Beets

Colorful, delicious and easy to prepare, beets are chock-full of disease-fighting nutrients.

Until recently, beets were regarded mostly as cellar-stored root vegetables to put up in jars and then dust off come winter. But beets are delicious fresh out of the ground. Today we have access to a wide variety of beets – and their nutritious goodness – in an array of appealing colors, sizes and shapes.

Food Basics

The beet bulb is noted for its sweet and earthy flavor. It boasts the highest sugar content of any vegetable, yet remains low in calories. Red Ace is the most popular garden beet (sugar beets are a separate variety) in American markets, but other cultivars – like the Chioggia and Burpee’s Golden – are just as delicious.

Beets are grown in more than 30 states, harvested year-round, with peak season from June to October. Small- to medium-size beets (less than 21/2 inches in diameter) are most often used for cooking. Larger beets tend to be tougher, with unpalatable wooden cores.

When buying, choose smooth, hard, round beets with surfaces free of cuts or bruises. Avoid beets with soft spots or shriveled skin. The taproot should be slender, and if the greens are attached, make sure they are crisp and bright, especially if you plan to eat them. If you choose bunched beets, select equal-size ones so they cook evenly.

Nutritional Know-How

Beets are one of nature’s most nutritious and healing foods. They are rich in the B vitamin folate (also called folic acid, an important nutrient for fetal development during pregnancy and for normal tissue growth), vitamin C, and dietary minerals like manganese, potassium, magnesium and iron. Betacyanin, the pigment that gives beets their rich color, helps guard against colon and stomach cancers. The antioxidants in beet fiber help to significantly reduce cholesterol, combat cardiovascular disease and protect against free-radical damage. Unlike other processed vegetables, canned beets offer taste and texture as good as fresh beets, but they lack the wallop of vitamin C and folate.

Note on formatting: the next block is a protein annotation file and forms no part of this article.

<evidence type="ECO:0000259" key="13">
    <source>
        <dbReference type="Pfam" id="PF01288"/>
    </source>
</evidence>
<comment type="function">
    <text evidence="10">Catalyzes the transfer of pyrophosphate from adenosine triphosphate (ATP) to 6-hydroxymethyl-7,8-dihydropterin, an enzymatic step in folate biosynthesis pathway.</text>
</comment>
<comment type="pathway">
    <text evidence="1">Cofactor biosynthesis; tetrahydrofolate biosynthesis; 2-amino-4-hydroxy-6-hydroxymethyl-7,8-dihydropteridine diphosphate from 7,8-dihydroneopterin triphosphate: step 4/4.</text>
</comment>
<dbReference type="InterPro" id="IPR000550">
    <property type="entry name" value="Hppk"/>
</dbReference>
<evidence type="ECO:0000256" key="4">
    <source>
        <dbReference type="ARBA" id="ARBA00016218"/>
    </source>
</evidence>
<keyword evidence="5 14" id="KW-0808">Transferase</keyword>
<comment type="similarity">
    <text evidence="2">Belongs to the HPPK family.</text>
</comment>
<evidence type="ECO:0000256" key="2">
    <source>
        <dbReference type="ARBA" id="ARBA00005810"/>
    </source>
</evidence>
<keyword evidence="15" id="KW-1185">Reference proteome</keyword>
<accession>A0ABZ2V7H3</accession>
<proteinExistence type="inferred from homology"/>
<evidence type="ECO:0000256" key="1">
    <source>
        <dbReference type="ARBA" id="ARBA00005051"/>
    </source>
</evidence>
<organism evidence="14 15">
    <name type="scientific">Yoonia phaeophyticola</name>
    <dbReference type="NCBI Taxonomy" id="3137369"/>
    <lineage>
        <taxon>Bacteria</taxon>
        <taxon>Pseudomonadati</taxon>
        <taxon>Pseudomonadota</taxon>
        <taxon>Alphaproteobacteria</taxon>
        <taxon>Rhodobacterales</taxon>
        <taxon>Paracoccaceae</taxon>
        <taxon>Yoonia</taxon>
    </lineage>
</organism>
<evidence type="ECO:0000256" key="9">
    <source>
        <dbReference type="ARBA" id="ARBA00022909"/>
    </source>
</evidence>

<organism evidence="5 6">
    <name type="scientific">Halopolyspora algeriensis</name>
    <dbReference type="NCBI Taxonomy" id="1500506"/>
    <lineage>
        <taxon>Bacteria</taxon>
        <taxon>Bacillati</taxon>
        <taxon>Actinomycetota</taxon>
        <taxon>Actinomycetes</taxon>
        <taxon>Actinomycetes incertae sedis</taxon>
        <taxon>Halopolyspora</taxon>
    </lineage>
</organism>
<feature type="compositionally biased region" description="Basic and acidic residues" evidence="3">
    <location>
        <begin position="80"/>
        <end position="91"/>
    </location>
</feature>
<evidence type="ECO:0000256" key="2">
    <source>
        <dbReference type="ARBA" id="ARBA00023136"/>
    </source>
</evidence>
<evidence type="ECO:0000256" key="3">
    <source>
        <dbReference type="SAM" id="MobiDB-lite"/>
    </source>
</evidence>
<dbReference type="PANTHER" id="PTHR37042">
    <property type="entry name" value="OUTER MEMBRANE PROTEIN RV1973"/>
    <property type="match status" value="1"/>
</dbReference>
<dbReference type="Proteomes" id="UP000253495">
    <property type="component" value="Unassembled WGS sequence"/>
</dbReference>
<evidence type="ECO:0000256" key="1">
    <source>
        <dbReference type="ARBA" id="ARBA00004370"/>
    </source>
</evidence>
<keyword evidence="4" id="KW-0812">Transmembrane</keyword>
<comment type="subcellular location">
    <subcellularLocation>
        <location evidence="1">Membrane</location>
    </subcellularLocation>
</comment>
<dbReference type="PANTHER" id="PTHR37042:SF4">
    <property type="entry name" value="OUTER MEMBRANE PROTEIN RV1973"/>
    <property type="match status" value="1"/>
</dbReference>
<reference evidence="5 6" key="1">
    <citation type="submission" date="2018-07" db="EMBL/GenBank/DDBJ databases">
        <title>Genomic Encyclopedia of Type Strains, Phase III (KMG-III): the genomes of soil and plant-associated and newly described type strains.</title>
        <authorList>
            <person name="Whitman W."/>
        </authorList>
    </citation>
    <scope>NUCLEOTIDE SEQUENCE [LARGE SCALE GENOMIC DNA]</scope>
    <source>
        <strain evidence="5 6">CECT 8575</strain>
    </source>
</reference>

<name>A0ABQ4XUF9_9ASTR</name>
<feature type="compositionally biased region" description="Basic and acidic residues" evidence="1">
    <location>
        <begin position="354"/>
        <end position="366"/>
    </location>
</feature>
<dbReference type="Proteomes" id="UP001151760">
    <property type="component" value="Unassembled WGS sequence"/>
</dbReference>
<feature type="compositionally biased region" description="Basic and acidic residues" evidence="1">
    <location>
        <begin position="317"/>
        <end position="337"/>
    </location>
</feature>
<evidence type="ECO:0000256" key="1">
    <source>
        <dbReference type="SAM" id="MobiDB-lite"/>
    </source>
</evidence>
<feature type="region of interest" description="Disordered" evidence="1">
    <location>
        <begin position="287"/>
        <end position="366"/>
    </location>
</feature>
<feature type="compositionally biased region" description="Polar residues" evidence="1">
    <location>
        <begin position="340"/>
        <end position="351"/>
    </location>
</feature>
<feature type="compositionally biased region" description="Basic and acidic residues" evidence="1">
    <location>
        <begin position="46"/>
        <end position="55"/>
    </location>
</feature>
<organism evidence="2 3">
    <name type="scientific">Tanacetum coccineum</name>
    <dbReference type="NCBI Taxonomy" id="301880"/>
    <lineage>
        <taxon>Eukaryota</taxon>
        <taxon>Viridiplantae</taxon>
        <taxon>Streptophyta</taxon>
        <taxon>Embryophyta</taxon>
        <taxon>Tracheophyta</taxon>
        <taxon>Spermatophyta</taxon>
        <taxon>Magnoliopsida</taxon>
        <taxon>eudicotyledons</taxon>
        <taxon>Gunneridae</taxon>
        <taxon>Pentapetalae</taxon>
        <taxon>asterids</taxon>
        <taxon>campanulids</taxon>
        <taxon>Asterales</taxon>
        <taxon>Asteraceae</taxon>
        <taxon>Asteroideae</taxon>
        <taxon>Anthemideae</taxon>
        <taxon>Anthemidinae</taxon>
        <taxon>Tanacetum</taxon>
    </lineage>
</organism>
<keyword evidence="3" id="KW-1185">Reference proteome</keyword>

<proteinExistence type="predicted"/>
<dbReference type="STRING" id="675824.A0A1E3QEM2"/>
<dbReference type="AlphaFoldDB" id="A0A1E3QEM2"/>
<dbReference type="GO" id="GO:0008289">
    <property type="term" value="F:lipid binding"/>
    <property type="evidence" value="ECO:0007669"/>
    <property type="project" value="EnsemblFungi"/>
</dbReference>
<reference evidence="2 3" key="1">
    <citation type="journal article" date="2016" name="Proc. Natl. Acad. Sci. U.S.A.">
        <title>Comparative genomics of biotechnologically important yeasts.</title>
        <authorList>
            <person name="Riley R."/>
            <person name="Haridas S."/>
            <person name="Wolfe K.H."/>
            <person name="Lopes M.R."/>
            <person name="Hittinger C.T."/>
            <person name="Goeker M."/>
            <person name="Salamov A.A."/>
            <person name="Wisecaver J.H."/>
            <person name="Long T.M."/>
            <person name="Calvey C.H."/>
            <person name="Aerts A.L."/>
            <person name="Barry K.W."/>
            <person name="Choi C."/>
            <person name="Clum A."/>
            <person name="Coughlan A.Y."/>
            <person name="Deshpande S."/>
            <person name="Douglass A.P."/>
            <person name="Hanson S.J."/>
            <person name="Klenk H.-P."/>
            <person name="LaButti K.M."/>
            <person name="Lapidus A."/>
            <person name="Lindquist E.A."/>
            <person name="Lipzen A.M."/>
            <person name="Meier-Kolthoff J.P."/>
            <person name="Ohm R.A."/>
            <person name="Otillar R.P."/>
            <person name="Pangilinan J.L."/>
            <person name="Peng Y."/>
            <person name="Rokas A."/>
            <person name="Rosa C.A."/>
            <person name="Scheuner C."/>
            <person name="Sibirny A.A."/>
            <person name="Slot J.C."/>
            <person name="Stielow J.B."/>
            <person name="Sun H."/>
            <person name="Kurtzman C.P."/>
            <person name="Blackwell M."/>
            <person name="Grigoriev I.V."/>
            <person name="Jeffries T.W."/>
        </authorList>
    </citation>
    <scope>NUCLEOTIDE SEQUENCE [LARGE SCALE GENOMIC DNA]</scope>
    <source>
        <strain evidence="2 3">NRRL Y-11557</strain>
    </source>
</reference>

Eat Up!

Beets are delicious raw, roasted, boiled, steamed, juiced, pickled or canned. Their natural sugars become concentrated when cooked, but even when raw, their sweetness comes through. To maintain the bright color, don’t salt until after cooking.

  • Grate peeled, raw beets to enhance cold salads and salsas. Beets taste great with arugula and apples. Also nice with goat cheese.
  • Roast beets to retain maximum flavor and sweetness. Cook whole, unpeeled beets in moderate-heat oven (325 degrees F) until fork tender (about 15 to 20 minutes for small baby beets or 45 to 60 minutes for medium-size beets), cool slightly, and rub with paper towel to remove skin.
  • To boil unpeeled beets, cover them with cold water. Bring them to a boil, and then reduce heat to a simmer. Cook until tender, about 45 to 60 minutes. Cool slightly, and, again, rub with paper towel to remove skin.
  • Whether roasted or boiled, you can dice, slice or cut beets into julienne strips to serve with cooked meats, seafood, sharp dressings and grains. Try seasoning with sea salt and extra- virgin olive oil, or drizzle with some balsamic vinegar or orange juice.

Kitchen Tricks

  • Remove greens from beets immediately to prevent moisture loss. Leave about 1 to 2 inches of stem to prevent nutrient loss through bleeding while cooking.